Islamic State (IS) jihadists hung Karlus, a 29-year-old cook, from the ceiling of the jail he was held in, by a rope attached to his left foot. As blood poured from his foot, they beat and kicked him, rubbing salt into his wounds. He was sexually abused in prison by three women wearing niqabs. He was told he would be shot dead; but for reasons he still does not understand, on the day his execution was due to take place, 26 September 2014, he was released.

When IS seized control of Iraqi territory in the summer of 2014, they gave Christians, as “People of the Book”, four options: leave, convert to Islam, pay a protection tax (jiyza) or be killed. The vast majority fled – an estimated 120,000 in a few short weeks that summer. But those left behind were subjected to torture, forced conversion, sexual slavery and even crucifixion, according to testimonies collected from Iraqi refugees in Jordan by the religious freedom charity ADF International.

Karlus told its researchers he had been unable to flee his home in Batnaya, a village outside Mosul, because he was looking after his disabled father. When the terrorists came to his house, they destroyed a cross and a picture of Jesus.

“They even destroyed a piece from the Quran that was given to me by a friend,” he said.

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Karlus was treated in Spain for the injuries to his leg.

Karlus was taken to a police station unconscious after retaliating when one of the jihadists hit him in the face. There began his seven-week ordeal at the hands of IS, after which he fled to Kurdistan, was treated in Spain for the injuries to his leg, and sought asylum in Jordan. Unknown to Karlus, his father had meantime managed to travel to Baghdad, but died there in August 2015.

Esam, a father-of-three from outside the town of Qaraqosh, said two of his wife’s relatives had not managed to flee Qaraqosh before IS arrived. They were abducted; the husband has not been heard of since and the wife “now lives with one of the Daesh [IS] amirs”. While reports have focused on Yezidi women being taken into sex slavery, Esam’s account suggests that Christian women and girls may have been targeted as well.

“We heard of 12 Christian girls who are with Daesh. They may be more. Our bishop told people not to tell if they lose their girls: it is a shame on the family,” he said.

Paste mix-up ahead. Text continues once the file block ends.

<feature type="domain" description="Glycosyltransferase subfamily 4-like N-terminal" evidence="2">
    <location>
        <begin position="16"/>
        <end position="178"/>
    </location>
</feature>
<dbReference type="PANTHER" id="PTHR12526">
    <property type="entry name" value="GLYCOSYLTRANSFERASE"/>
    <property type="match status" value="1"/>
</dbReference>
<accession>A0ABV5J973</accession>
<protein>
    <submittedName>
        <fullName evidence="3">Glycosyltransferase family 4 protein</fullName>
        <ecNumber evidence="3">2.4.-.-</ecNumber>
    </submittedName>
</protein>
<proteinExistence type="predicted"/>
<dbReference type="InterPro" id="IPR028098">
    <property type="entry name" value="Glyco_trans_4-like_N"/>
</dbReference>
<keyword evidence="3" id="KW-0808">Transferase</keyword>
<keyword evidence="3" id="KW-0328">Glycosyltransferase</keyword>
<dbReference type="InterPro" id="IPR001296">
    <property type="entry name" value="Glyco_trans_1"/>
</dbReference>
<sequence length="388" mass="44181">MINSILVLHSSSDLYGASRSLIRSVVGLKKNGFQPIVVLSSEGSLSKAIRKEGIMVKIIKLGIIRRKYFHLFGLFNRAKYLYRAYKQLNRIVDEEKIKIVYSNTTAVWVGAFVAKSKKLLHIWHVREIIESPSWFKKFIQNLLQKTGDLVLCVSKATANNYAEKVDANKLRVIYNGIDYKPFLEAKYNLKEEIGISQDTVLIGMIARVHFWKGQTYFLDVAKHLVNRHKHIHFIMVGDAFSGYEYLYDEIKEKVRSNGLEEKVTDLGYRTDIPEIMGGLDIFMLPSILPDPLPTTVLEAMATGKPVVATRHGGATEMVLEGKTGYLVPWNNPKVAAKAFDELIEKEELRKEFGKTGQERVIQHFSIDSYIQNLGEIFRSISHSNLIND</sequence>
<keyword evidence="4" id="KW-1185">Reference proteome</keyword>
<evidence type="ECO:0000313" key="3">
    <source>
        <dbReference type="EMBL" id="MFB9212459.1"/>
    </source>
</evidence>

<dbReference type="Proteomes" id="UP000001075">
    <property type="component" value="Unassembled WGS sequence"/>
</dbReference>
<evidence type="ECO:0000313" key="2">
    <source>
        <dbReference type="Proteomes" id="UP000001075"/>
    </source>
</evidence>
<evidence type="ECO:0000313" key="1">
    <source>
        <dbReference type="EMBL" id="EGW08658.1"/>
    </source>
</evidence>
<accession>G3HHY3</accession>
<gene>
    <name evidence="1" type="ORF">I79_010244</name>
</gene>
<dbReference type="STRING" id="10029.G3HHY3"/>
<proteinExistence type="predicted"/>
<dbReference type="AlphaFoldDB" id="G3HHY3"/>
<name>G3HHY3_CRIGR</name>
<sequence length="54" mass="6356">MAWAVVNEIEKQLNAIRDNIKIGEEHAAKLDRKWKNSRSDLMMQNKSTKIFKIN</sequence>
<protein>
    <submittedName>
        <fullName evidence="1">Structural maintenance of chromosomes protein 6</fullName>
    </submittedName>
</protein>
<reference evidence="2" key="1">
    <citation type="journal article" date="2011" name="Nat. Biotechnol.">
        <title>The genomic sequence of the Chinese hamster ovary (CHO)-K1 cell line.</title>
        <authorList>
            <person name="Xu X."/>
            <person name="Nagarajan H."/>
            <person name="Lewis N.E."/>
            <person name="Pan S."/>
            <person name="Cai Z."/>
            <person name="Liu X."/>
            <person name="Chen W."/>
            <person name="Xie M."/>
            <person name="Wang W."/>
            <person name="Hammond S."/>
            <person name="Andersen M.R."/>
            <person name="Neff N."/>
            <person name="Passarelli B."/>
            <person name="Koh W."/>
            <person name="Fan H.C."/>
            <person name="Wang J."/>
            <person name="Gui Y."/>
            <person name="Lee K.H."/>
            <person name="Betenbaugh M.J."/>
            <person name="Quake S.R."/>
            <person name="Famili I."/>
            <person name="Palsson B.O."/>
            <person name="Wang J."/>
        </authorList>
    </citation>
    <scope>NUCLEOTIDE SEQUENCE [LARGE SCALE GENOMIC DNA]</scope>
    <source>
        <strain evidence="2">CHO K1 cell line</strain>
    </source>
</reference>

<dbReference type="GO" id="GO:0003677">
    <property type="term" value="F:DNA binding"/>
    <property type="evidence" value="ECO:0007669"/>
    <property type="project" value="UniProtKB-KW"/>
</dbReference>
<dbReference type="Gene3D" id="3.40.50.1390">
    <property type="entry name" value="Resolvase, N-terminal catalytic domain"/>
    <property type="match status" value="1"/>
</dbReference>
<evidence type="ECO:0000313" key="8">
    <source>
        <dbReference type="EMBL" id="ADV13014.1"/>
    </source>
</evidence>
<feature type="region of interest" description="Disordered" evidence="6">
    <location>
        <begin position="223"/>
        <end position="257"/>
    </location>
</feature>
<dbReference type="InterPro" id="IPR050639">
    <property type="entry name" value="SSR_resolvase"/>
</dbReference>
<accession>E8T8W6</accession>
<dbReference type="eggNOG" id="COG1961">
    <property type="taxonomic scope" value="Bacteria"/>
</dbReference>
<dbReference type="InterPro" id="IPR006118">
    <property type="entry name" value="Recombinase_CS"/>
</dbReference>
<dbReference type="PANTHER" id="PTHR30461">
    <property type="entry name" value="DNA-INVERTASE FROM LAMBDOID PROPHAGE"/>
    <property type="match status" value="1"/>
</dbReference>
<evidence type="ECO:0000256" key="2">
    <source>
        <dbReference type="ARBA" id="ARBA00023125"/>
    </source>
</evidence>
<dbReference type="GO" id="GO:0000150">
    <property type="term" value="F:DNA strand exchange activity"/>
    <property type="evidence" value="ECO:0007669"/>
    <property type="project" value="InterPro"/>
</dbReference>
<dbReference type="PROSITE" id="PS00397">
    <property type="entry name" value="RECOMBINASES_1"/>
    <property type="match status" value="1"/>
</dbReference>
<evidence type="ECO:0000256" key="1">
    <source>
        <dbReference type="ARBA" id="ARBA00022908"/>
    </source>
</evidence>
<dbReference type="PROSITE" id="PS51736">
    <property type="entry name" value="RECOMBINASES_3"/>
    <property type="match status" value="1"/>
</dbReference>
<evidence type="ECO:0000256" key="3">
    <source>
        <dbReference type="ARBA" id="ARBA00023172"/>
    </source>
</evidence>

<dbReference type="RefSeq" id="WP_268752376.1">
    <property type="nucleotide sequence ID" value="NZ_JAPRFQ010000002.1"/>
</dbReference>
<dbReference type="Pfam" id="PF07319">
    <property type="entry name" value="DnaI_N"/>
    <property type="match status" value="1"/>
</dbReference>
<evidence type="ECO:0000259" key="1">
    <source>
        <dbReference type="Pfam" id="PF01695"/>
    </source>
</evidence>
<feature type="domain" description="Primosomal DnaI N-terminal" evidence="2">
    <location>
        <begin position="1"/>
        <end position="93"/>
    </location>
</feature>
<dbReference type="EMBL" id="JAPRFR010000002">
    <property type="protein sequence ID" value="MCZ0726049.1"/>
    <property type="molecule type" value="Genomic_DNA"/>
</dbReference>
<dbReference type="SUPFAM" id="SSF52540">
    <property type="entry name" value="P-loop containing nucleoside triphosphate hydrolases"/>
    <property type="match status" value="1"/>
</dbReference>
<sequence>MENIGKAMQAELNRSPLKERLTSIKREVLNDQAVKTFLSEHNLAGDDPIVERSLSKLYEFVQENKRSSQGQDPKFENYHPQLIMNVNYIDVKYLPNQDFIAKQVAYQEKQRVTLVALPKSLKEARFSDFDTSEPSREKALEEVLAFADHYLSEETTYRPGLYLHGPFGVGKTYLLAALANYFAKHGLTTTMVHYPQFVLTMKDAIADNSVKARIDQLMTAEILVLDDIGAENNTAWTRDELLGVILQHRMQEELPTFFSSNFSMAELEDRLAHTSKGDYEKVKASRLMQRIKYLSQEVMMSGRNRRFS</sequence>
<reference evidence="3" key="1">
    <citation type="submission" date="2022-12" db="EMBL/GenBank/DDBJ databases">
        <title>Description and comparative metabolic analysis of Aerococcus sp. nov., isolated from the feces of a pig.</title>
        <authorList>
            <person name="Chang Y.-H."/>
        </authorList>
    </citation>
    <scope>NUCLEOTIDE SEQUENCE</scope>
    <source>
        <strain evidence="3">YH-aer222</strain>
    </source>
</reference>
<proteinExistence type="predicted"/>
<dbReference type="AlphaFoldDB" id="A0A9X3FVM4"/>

Karlus and Esam are among the thousands of Iraqi Christians who have sought refuge in neighbouring Jordan. While Iraqi and Kurdish forces and militias, with US and UK air support, are embroiled in the push to liberate Mosul from IS, many Christians from the city and its surrounding villages are too traumatised by their experiences to countenance returning.

Some say they feel betrayed by neighbours who supported IS, and are no longer sure whom they can trust. Instead, many have applied for asylum in Western countries such as Sweden, Canada and Australia.

One family recovering in Sweden is that of Esam’s brother-in-law.

“My wife’s brother was crucified by Daesh,” Esam said. “He was crucified and tortured in front of his wife and children, who were forced to watch. They told him that if he loved Jesus that much, he would die like Jesus.”

Esam said the fighters tortured his relative from 6pm until 11pm; they cut his stomach open and shot him before leaving him hanging, crucified.

My wife’s brother was crucified by Daesh. He was crucified and tortured in front of his wife and children, who were forced to watch. They told him that if he loved Jesus that much, he would die like Jesus.
“A Swedish organisation helped his wife and the children; they are now in Sweden.” He added: “His wife has cancer.”

In the ongoing instability in Iraq, Christians are not necessarily safe even if they escape areas held by IS. Baghdad has been home to the country’s largest Christian community for decades, but numbers have plummeted as sectarian militia violence sporadically ripped the capital apart and targeted non-Muslims in the wake of the 2003 US-led invasion.

Twice in 2014, Alaa, a father-of-two living in the city, received death threats. The first was by phone; the second time, “someone wrote on our door, ‘Your day is coming to die, you infidels’”. Alaa knew these were no empty threats.

“My wife’s cousin was killed in 2010, in an explosion at a church. Another family member was abducted in 2009,” he said. The family left Iraq in November 2014 and flew to Jordan to register as refugees.

Amid the ongoing violence and political instability in Iraq, Alaa sees little future for his family. “It is impossible to go back to Baghdad,” he said. “It is not possible to go back to Iraq. I can’t build a life there. I hope to go to Australia, but any country that will accept me, I will go there. I want to build a life and a future for my children.”